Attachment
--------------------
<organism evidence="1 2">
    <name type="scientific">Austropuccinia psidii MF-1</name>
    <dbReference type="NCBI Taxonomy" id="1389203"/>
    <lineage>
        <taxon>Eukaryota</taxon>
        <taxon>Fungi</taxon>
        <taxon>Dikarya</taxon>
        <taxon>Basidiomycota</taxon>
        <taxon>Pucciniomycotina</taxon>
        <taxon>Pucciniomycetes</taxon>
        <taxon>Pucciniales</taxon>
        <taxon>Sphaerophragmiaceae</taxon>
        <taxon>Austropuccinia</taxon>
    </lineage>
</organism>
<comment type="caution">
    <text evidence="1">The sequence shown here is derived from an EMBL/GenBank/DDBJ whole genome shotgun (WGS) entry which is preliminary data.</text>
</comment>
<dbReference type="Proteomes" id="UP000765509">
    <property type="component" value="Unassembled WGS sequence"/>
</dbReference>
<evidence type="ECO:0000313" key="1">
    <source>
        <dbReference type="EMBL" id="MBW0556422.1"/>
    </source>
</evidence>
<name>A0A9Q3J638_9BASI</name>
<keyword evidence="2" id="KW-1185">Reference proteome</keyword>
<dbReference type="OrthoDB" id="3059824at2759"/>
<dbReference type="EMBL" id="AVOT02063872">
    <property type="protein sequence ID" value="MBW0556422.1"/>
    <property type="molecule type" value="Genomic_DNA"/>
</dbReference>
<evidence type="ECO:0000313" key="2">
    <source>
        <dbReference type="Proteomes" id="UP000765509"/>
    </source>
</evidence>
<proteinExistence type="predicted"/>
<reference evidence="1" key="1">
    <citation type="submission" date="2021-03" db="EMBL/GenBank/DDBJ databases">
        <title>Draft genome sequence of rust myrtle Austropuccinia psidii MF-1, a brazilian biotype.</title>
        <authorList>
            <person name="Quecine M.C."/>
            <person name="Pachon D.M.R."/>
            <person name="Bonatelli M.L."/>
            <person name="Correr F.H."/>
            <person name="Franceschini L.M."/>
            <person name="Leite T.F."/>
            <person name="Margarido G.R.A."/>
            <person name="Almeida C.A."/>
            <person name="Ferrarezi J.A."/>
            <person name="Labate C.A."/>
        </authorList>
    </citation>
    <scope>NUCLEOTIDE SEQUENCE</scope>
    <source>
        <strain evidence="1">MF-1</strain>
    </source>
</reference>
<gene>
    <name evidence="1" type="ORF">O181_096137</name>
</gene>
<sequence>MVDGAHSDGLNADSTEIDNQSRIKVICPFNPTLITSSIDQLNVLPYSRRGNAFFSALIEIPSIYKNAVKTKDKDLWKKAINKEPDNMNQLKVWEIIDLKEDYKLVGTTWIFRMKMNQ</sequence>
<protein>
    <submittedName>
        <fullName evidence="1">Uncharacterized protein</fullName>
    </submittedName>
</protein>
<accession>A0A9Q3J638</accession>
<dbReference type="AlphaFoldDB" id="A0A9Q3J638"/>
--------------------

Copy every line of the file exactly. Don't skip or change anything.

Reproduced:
<organism evidence="1 2">
    <name type="scientific">Austropuccinia psidii MF-1</name>
    <dbReference type="NCBI Taxonomy" id="1389203"/>
    <lineage>
        <taxon>Eukaryota</taxon>
        <taxon>Fungi</taxon>
        <taxon>Dikarya</taxon>
        <taxon>Basidiomycota</taxon>
        <taxon>Pucciniomycotina</taxon>
        <taxon>Pucciniomycetes</taxon>
        <taxon>Pucciniales</taxon>
        <taxon>Sphaerophragmiaceae</taxon>
        <taxon>Austropuccinia</taxon>
    </lineage>
</organism>
<comment type="caution">
    <text evidence="1">The sequence shown here is derived from an EMBL/GenBank/DDBJ whole genome shotgun (WGS) entry which is preliminary data.</text>
</comment>
<dbReference type="Proteomes" id="UP000765509">
    <property type="component" value="Unassembled WGS sequence"/>
</dbReference>
<evidence type="ECO:0000313" key="1">
    <source>
        <dbReference type="EMBL" id="MBW0556422.1"/>
    </source>
</evidence>
<name>A0A9Q3J638_9BASI</name>
<keyword evidence="2" id="KW-1185">Reference proteome</keyword>
<dbReference type="OrthoDB" id="3059824at2759"/>
<dbReference type="EMBL" id="AVOT02063872">
    <property type="protein sequence ID" value="MBW0556422.1"/>
    <property type="molecule type" value="Genomic_DNA"/>
</dbReference>
<evidence type="ECO:0000313" key="2">
    <source>
        <dbReference type="Proteomes" id="UP000765509"/>
    </source>
</evidence>
<proteinExistence type="predicted"/>
<reference evidence="1" key="1">
    <citation type="submission" date="2021-03" db="EMBL/GenBank/DDBJ databases">
        <title>Draft genome sequence of rust myrtle Austropuccinia psidii MF-1, a brazilian biotype.</title>
        <authorList>
            <person name="Quecine M.C."/>
            <person name="Pachon D.M.R."/>
            <person name="Bonatelli M.L."/>
            <person name="Correr F.H."/>
            <person name="Franceschini L.M."/>
            <person name="Leite T.F."/>
            <person name="Margarido G.R.A."/>
            <person name="Almeida C.A."/>
            <person name="Ferrarezi J.A."/>
            <person name="Labate C.A."/>
        </authorList>
    </citation>
    <scope>NUCLEOTIDE SEQUENCE</scope>
    <source>
        <strain evidence="1">MF-1</strain>
    </source>
</reference>
<gene>
    <name evidence="1" type="ORF">O181_096137</name>
</gene>
<sequence>MVDGAHSDGLNADSTEIDNQSRIKVICPFNPTLITSSIDQLNVLPYSRRGNAFFSALIEIPSIYKNAVKTKDKDLWKKAINKEPDNMNQLKVWEIIDLKEDYKLVGTTWIFRMKMNQ</sequence>
<protein>
    <submittedName>
        <fullName evidence="1">Uncharacterized protein</fullName>
    </submittedName>
</protein>
<accession>A0A9Q3J638</accession>
<dbReference type="AlphaFoldDB" id="A0A9Q3J638"/>